What is Medicare Part A?

Medicare Part A is the category of Medicare Hospital insurance coverage that includes inpatient care in hospitals, including critical access hospitals, and skilled nursing facilities.  It also helps cover hospice care and some home health care.  Certain conditions must be met to get these benefits.

To be eligible for Medicare Part A, one must be a US citizen over the age of 65 (younger with a qualifying disability), or have been diagnosed with end-state renal disease (ESRD) or amyotrophic lateral sclerosis (ALS).

What does Part A cost?

What does Part A cover?

Medicare Part A - Hospital Insurance coverage includes:

     - Inpatient hospital care

     - Home health services

     - Nursing home care (as long as custodial care isn't the only care required)

     - Skilled nursing care

     - Hospice care

Part A Hospital Care Coverage

Hospital care coverage helps cover hospital expenses that are critical to your inpatient care, such as a semi-private room, meals, nursing services, medications that are part of your inpatient treatment, and any other services and supplies from the hospital.

Part A Nursing Home Coverage

Skilled Nursing Facility (SNF) stays are covered after a qualifying inpatient hospital stay for a related illness or injury.  The hospital stay must be a minimum of three days, beginning on the day you were admitted as an inpatient, to qualify for SNF care.  Time spent under observation as an outpatient does not count towards your qualifying stay.  Your doctor must certify that your need daily skilled care that you cannot receive at home.  Part A does NOT cover long-term care.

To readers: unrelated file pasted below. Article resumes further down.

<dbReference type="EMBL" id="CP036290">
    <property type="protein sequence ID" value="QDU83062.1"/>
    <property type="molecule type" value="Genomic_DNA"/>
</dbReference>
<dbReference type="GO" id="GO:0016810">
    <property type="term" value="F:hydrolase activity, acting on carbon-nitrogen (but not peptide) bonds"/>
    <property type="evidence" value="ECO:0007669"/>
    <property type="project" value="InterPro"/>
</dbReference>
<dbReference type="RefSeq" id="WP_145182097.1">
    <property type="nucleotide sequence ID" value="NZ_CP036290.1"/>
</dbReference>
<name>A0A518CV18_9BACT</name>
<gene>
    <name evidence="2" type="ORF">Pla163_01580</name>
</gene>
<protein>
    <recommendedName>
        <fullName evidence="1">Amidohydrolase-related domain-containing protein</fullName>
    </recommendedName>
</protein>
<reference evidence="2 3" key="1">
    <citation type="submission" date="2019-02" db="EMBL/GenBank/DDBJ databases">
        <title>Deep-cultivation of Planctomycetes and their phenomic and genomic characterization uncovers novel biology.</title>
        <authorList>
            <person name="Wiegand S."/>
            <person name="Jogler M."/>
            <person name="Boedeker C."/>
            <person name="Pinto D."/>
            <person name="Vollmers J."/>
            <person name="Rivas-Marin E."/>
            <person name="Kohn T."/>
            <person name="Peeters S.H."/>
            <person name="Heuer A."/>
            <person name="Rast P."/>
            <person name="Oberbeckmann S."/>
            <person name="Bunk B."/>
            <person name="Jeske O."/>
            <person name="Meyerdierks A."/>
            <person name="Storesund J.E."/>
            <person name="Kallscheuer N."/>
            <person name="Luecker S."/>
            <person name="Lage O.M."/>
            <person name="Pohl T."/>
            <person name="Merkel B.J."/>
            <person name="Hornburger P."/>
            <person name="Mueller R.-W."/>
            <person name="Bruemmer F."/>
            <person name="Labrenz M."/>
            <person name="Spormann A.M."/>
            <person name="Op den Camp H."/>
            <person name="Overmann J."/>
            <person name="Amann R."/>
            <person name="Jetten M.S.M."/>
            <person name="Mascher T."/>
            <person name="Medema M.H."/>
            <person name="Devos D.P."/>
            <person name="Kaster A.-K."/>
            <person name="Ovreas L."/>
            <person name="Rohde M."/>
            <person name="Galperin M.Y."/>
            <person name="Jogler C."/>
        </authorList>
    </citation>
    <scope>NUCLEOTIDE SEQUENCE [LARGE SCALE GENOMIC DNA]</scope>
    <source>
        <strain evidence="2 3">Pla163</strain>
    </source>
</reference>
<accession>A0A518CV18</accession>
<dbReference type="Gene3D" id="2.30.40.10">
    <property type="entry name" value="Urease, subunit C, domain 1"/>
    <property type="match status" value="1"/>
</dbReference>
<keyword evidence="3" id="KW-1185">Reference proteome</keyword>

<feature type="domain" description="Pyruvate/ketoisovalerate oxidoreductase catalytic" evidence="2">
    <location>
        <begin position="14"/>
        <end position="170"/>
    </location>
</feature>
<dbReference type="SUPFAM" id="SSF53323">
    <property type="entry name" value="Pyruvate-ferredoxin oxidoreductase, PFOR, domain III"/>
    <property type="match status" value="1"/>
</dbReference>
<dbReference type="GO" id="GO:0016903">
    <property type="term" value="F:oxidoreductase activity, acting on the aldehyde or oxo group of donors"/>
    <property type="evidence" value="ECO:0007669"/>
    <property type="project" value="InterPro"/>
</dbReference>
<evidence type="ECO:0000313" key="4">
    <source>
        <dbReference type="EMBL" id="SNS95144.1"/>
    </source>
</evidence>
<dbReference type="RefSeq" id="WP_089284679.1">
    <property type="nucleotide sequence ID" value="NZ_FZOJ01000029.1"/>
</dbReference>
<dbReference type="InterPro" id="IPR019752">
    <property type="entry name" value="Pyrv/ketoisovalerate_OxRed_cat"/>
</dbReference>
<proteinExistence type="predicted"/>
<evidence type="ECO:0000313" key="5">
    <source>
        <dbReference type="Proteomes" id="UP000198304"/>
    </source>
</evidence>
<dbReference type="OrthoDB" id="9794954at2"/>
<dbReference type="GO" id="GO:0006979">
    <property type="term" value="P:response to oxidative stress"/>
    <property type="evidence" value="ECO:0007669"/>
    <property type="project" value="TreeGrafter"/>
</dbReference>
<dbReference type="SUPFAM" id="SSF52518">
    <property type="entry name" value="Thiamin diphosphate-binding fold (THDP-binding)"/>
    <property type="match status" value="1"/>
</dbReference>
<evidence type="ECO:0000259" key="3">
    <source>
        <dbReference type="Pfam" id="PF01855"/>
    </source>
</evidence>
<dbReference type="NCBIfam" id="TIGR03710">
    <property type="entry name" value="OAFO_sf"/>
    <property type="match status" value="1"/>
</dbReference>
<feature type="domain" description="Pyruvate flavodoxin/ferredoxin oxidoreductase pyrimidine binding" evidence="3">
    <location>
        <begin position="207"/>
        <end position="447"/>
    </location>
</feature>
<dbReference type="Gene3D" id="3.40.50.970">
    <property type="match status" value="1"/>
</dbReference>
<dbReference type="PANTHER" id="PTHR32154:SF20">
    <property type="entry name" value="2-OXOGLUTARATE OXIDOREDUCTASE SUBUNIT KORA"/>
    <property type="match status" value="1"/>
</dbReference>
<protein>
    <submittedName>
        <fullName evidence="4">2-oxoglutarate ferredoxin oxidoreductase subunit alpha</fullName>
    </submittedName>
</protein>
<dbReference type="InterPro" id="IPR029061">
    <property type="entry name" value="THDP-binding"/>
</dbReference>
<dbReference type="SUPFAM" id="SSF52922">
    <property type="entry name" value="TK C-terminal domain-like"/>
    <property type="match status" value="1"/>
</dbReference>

Part A Home Health Care Coverage

Home health services are covered when deemed medically necessary and ordered by your doctor.  Service may include:

- Part-time or intermittent skilled nursing care

- Physical therapy

- Speech-language pathology services

- Occupational therapy

- Durable medical equipment

- Part A does NOT cover 24-hour home care

Part A Hospice Coverage

If your doctor has certified that you have a terminal illness with an estimated six months or less to live, you may be eligible for hospice care.  The focus of hospice is on palliative care, not curing your disease.  The goal is to relieve pain and make you as comfortable as possible.  You must give up curative treatments for your illness, but you have the right to stop hospice care at any time.  Hospice care is usually received in your home.

Part A does NOT cover:

     - Private-duty nursing

     - Private room (unless medically necessary)

     - Long-term care (custodial care)

     - Cosmetic surgery

Part A Late Enrollment Penalty

If you aren't eligible for premium-free Part A coverage, and you don't buy it when you're first eligible, your monthly premium may go up 10%.  You will pay the 10% penalty for twice the number of years you could have had Part A but didn't sign up.

If you have limited income and resources, your state may help you pay for Part A and/or Part B.